Beautiful poem, thank you. Your experience is such a valuable one. All the self-help stuff needs to be taken with a healthy dose of common sense, doesn’t it, Pseu?
You were able to see the true woman beneath the surface when she was more relaxed and able to smile a little. I think this not some crazed get-happy-quick scheme: is all about recognising the small moments when one is happy, much like 1095Things does. Our own lives, even in the darkest moments, have small pools of happiness and you found one with your fellow human.
I agree: “Our own lives, even in the darkest moments, have small pools of happiness and you found one with your fellow human.. ”
Personally I think happiness is always a transient state and that we should maybe think in terms of contentedness and fulfilment with flashes of blinding joy and happiness splashed through our days. Trying to be happy all the time is creating a false unachievable goal.
Hear hear 🙂
Of course, as with most semantics, it depends on the definition of happiness you are using.
When the Dalai Lama talks about happiness as the “goal behind all goals” . . . he is talking about inner peace and contentment, not the chasing of hedonistic pleasures.
The happiness challenge? In USA we have a meaningless war with no end in sight. Real unemployment at 20%. Since supply is greater than demand wages stay low for current and new workers. The basics take a larger chunk of the income. We have those that refuse to admit the actuality of global warming and 30% believe that silly Adam and Eve thing with that
7 day creation stuff. People are so very concerned that a civil union must be called a marriage by gays and thousands of plant and animals species continue to become extinct. Inner cities are rife with weapons and drive-by shootings and a million and a half people are incarcerated for drugs charges that had minimal effect on society as a whole. College grads move home because of no job possibilities and the list goes on. So let’s have a happiness challenge contest! Huh? We delusion ourselves with more delusions and have tongue in cheek humor about the bleak future we face? Is that why they call the contest a challenge? Meditation and happiness techniques. “Gee, my house burned down. But I can live in a tent like the Native Americans of the Great Plains did for thousands of years, quite successfully I might add. And it will be a growth opportunity. I am so happy now.”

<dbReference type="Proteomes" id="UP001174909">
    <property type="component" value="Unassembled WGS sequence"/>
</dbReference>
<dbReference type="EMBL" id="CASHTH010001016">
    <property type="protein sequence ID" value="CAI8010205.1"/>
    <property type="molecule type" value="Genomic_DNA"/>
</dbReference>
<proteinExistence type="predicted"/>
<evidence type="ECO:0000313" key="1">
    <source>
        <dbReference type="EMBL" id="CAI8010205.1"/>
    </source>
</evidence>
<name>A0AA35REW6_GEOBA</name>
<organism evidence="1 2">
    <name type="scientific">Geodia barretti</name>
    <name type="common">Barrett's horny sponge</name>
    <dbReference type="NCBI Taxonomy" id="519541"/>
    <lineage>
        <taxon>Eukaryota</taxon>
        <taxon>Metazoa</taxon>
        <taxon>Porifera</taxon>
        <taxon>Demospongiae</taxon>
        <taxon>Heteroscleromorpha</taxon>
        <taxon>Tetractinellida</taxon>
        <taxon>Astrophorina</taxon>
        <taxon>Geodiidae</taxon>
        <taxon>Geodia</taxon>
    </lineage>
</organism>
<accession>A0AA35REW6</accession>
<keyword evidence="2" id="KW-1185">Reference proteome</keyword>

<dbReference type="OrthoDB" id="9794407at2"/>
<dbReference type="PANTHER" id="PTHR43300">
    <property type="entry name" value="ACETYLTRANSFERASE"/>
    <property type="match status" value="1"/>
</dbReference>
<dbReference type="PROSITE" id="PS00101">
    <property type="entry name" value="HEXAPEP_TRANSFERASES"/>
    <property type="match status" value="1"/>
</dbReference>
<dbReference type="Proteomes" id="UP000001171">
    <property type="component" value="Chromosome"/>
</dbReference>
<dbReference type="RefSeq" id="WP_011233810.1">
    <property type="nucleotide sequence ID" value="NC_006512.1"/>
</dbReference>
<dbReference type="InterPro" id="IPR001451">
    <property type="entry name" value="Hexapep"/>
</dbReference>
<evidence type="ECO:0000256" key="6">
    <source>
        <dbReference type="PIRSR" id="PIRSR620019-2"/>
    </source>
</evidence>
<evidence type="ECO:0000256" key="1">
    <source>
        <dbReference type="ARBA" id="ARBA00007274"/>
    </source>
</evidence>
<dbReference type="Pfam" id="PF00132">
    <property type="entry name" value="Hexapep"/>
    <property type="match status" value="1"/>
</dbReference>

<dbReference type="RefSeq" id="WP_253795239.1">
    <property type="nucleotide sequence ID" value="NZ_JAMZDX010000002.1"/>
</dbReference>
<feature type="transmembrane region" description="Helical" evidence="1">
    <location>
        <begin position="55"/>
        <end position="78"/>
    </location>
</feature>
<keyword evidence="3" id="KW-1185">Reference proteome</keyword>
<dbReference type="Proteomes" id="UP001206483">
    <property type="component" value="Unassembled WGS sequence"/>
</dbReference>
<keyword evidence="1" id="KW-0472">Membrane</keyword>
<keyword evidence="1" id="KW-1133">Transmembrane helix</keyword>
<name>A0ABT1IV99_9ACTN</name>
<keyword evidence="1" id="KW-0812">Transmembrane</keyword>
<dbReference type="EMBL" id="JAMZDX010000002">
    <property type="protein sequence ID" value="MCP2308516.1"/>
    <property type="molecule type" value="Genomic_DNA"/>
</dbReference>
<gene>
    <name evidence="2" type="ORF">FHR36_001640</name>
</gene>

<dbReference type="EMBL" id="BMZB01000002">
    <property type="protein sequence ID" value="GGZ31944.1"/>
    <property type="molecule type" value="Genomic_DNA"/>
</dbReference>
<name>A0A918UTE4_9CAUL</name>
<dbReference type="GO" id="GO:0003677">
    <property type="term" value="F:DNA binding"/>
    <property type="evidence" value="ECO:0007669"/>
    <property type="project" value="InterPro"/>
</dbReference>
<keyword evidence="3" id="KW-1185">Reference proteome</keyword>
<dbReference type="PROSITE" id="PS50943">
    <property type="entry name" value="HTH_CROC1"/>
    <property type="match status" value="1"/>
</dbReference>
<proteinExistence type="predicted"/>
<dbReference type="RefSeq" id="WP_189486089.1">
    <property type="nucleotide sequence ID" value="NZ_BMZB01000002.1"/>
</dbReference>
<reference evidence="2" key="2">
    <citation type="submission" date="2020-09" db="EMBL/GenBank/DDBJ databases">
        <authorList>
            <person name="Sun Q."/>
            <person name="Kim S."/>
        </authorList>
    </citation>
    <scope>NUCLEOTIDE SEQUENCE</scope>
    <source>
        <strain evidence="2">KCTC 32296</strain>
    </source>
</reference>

Whoa! That struck a chord, hey, Carl? My feeling is that you can’t trust get-happy-quick schemes in our complex world, with more than its fair share of anguish.
But we’re here. And every day a few things happen to make the day better: even at the worst time of my life I would catch sight of a sunset and marvel because of its beauty. We can either rail against the reality we perceive, like that biblical servant who took his master’s talents and buried them because he was a hard, cruel master: or we can take the tiniest blessings and build on them to create something. And if being quiet and contemplative for a while a day helps, well, wheel on the silence.